Navigating an ecommerce business isn't easy.
There is no treasure map with a large X telling you exactly which way to go. But there are indicators, 'clues' in a way, that help you understand where your business is today and where it can go in a month from now, a year from now, and 5 years from now. These indicators also help potential investors or buyers understand the value of your ecommerce brand.
One of these indicators is called seller's discretionary earnings (SDE). Let's cover what SDE is, why you need it, and how to calculate it.
What is Seller's Discretionary Earnings?
Seller’s Discretionary Earnings is a way of "normalizing" the earnings of your business so you can compare your business to other businesses of similar sizes.
It starts with your net income and adjusts for certain income and expenses to calculate the financial benefit that a single, full-time owner-operator would get from the business on an annual basis. Usually, the calculation is based on the last full year of operations or the trailing twelve months (TTM) (i.e., the last 12 months from that date of the calculation).
For example, to calculate SDE in July 2023, you can either calculate SDE for the full 2022 year or you can calculate it for July 31, 2022 - July 31, 2023.
SDE is often also referred to as Adjusted Cash Flow, Total Owner’s Benefit, Seller’s Discretionary Cash Flow, or Recast Earnings.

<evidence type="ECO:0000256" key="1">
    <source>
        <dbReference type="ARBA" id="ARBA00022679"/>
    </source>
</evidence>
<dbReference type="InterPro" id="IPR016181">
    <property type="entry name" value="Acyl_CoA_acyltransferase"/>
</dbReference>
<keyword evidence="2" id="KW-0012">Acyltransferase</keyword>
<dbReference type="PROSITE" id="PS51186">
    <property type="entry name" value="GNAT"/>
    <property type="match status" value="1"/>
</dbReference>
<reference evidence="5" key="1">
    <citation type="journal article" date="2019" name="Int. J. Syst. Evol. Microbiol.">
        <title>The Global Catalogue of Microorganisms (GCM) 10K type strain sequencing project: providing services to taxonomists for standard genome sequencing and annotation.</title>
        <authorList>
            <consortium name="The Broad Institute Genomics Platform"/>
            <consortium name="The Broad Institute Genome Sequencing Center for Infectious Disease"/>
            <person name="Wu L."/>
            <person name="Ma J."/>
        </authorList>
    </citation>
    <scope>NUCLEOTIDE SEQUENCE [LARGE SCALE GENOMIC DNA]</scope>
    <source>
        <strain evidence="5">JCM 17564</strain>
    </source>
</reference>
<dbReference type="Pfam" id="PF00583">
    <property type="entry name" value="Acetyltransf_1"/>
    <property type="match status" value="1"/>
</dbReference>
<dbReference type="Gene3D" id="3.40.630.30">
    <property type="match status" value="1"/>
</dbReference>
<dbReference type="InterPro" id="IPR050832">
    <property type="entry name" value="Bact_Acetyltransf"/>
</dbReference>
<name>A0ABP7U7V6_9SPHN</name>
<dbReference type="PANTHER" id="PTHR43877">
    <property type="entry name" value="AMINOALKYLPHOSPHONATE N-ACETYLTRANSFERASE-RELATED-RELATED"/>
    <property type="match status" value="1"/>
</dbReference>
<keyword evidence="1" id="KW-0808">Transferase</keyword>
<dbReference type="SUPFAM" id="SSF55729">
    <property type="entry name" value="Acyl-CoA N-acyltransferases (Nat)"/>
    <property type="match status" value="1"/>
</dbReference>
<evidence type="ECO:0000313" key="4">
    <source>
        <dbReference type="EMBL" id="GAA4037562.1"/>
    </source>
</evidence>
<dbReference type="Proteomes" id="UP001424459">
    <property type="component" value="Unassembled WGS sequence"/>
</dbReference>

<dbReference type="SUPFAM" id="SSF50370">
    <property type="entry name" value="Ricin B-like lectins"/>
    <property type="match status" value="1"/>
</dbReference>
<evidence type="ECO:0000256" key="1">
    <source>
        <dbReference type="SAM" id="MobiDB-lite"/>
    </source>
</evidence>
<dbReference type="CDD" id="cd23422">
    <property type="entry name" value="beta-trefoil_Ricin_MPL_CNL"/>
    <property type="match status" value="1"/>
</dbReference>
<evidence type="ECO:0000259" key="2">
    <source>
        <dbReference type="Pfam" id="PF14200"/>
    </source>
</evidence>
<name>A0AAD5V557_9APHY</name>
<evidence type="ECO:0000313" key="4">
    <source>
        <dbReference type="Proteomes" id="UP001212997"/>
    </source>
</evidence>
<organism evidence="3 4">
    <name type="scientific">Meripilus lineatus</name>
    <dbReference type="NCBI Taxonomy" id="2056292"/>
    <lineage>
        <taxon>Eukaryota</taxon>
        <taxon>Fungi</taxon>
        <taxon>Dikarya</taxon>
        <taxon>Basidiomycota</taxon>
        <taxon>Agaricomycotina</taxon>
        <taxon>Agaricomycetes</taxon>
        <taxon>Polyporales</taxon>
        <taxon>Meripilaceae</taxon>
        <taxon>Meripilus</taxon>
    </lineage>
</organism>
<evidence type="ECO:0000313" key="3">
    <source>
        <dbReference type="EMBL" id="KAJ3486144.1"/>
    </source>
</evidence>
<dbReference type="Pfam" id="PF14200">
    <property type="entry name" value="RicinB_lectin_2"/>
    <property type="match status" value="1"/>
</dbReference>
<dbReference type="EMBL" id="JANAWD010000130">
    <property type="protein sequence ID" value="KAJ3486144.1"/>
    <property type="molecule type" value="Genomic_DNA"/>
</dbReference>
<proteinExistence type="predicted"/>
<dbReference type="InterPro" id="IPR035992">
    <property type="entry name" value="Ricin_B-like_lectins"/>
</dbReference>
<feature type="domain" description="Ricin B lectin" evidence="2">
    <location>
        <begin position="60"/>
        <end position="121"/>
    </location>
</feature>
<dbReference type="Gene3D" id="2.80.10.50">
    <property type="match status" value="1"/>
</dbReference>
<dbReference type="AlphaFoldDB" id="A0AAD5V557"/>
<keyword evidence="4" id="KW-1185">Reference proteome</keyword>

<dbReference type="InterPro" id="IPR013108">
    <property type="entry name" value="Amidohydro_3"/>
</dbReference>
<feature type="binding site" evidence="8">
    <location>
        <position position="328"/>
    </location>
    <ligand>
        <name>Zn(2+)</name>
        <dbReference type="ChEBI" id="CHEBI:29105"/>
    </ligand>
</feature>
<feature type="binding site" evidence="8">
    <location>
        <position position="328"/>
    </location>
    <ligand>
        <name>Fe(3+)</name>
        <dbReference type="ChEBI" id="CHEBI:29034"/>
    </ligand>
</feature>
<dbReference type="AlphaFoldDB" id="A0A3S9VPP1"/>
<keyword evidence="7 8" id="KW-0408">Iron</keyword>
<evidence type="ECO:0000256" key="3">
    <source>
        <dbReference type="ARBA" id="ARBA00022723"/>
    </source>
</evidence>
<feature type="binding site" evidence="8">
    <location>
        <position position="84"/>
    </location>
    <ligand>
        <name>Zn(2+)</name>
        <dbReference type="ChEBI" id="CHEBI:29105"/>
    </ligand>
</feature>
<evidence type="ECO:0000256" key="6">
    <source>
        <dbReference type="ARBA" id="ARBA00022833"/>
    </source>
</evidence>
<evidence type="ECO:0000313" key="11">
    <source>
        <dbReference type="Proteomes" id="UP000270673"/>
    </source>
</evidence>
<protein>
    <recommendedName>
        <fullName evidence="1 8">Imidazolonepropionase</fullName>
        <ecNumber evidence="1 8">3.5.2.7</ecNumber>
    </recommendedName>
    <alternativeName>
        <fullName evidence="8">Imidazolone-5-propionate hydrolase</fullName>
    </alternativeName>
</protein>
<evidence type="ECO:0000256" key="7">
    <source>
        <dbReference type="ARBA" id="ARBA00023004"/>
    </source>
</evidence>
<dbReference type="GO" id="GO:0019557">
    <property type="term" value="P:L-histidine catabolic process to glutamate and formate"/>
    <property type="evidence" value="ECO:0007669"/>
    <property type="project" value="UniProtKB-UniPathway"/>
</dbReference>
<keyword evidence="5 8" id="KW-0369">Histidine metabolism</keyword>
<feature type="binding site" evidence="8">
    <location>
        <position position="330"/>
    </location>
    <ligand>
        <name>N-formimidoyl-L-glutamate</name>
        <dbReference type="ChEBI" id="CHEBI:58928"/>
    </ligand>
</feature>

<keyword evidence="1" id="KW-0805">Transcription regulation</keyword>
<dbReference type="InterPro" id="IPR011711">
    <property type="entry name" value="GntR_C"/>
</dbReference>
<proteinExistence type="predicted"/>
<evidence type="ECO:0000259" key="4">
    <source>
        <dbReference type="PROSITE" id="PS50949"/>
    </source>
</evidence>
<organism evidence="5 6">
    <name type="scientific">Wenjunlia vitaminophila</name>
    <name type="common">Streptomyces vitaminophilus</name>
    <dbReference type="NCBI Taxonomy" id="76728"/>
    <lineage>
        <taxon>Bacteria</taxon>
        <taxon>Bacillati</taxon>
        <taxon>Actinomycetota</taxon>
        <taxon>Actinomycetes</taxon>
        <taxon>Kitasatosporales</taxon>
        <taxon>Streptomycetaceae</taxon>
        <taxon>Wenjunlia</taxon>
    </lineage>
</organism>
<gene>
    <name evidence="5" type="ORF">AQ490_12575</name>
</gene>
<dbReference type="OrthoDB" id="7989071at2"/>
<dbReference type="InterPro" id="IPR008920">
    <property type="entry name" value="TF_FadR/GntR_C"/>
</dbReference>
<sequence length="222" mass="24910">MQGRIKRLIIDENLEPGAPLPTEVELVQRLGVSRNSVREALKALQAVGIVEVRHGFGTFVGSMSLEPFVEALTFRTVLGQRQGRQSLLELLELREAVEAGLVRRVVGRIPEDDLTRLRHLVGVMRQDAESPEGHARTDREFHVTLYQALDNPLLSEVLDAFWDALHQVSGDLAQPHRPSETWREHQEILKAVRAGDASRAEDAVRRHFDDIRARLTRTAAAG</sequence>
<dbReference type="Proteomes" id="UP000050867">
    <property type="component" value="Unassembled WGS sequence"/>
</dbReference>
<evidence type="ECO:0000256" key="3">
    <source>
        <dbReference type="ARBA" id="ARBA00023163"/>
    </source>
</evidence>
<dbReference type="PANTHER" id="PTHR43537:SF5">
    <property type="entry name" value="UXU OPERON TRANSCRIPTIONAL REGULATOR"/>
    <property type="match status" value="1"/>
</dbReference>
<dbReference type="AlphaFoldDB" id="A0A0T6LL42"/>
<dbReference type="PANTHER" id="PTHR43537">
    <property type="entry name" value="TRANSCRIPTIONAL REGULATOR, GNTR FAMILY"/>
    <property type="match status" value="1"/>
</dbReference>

Why is SDE Important?
SDE is often used in the valuation and sale of smaller businesses (less than $5 million in revenue). Larger businesses primarily use EBITDA (Earnings Before Interest, Taxes, Depreciation, & Amortization) instead of SDE.
EBITDA and SDE are similar concepts. The main difference is that to calculate SDE, you also need to add back owner's compensation. In smaller businesses, owners may take money from the business in lots of different ways. One owner may take a salary throughout the year while another may withdraw everything left in the company at year-end.
Valuing a smaller business based on a multiple of SDE allows you to normalize the earnings so you can compare apples-to-apples across the different businesses, no matter how you or other owners have been compensating yourselves in the past.
To value your ecommerce business, a valuation expert would use multiple used for other similar ecommerce businesses that have recently sold and apply them to your SDE to get a value.
For example, if your SDE is $300,000 and you receive an SDE multiple of 2.5x, then the business would have an implied value of $750,000 ($300,000 times 2.5x). For ecommerce, the average SDE multiple is between 2.0x - 4.0x.
How to Calculate Your Seller's Discretionary Earnings?
To calculate your SDE, you start with your net income and make certain adjustments.
Here's the formula:
Net income (the bottom line profit on your P&L)
- Owner's compensation paid to all owners - salary, profit sharing, cash distributions, etc. less the salary of any employee that would be needed to replace 2nd or 3rd (etc.) owners.
- Employer portion of payroll taxes paid on the W-2 salary of one owner
- Interest expense
- Depreciation and amortization
- Taxes paid by the business